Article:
So glad you like it, and I’m sure you’ll find it useful! Best wishes xx

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  2. I love these! Can I use them for childbirth classes to pass out to students?

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    Luschka Reply:

    Of course you can Emily, but please keep the credit to myself and Joni Rae on the images! So glad you like them!

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  3. Sharalyn

    I gave birth to our daughter while in a half squat, half kneeling position while leaning on the side of the bed (I was on the floor). I tried many, many positions and that was the one that felt right. Turned out to be right because she had a nuchal hand on the same side that I was squatting on while the other side didn’t that I was kneeling on. No tearing!

    My first was a hospital birth–induced for preeclampsia. I couldn’t move myself at all so I ended up on my back with feet in the stirrups. He was posterior, and I still didn’t tear, but I attribute that to the fact that I “fake” pushed while they were yelling at me and only really pushed when my body told me to (no epidural).

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  4. What a fantastic post! I came across your blog the other day, via a link provided by a doula friend. I love it, and you’ve now got a new fan!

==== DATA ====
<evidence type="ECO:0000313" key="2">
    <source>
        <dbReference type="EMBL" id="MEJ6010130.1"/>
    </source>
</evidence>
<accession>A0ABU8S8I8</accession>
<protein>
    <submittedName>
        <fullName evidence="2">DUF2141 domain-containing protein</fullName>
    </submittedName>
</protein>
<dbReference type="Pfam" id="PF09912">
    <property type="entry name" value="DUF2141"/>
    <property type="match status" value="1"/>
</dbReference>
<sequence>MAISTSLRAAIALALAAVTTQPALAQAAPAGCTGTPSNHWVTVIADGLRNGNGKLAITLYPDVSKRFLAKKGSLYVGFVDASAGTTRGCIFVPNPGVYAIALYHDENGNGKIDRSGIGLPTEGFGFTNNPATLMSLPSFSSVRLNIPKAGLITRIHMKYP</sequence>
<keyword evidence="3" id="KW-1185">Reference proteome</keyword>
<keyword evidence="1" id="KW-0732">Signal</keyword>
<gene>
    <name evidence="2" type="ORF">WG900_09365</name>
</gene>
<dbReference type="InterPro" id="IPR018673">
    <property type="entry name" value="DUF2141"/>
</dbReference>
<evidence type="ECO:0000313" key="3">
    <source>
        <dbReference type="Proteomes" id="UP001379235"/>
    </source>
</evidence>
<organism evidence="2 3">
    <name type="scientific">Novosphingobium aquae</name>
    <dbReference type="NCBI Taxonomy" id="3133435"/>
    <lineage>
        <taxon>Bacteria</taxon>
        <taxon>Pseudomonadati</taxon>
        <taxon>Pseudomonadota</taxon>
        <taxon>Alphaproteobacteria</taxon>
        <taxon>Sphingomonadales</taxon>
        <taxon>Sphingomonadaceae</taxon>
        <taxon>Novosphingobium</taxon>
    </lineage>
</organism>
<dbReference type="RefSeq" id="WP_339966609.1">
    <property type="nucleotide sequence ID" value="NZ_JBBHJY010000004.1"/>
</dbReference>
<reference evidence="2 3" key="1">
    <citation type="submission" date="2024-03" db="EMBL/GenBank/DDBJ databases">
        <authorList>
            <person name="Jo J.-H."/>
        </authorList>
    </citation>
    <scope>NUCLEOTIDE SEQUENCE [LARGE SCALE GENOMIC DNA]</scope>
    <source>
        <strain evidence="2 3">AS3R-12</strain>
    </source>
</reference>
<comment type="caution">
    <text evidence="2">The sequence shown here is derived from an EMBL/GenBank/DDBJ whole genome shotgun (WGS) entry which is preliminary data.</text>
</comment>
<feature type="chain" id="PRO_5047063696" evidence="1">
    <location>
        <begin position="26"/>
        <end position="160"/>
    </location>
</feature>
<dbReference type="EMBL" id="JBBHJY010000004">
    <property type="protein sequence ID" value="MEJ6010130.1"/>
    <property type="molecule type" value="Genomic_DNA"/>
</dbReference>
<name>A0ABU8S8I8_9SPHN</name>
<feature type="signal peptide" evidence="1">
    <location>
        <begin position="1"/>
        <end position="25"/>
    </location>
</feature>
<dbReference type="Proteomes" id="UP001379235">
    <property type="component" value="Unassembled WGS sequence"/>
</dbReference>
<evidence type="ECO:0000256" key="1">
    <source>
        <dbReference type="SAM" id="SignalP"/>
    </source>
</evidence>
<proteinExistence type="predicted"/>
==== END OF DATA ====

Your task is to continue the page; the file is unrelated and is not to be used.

One small thing, I pinned this post so I could come back to it to print out the labor position sheets, but the links no longer work. Can you help me out?

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    Luschka Reply:

    Hi Heather. I’m so glad you like it. It’s always fantastic to hear :) I have no idea why the labor positions sheets pins aren’t working! I haven’t changed anything! Let me look into it and get back to you!

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    Luschka Reply:

    Hi Heather – this should be fixed now. I have no idea why it unlinked! Thanks for letting me know though!

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  5. I can’t wait for my next birth so I can be in different positions… I was laying down for my only birth so far. =( It was pretty awful, I wanted so badly to move, because I felt like I couldn’t push effectively at all. But I had an epidural and it wasn’t working properly but was working enough so that I couldn’t support any weight on my legs…

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  6. Brilliant post, Luschka! I knew about good positions, but with Rosemary I was made to lie on my back – which I blame for a lot of the problems we had (that and the pethedine I was somehow talked into taking before Chris arrived). With Eleanor, I was very lucky to have a fabulously supportive midwife who knew what I wanted and helped me to achieve it – water birth kneeling with my arms on the side. She (and the other midwife, who was great too) basically said that I needed to get in the position that was comfortable for me and they would catch her whatever happened. A thousand times more positive experience.

    Wishing you way in your last few weeks. Tasha xxx
    Tasha Goddard’s last blog post ..Don’t girls love Lego already?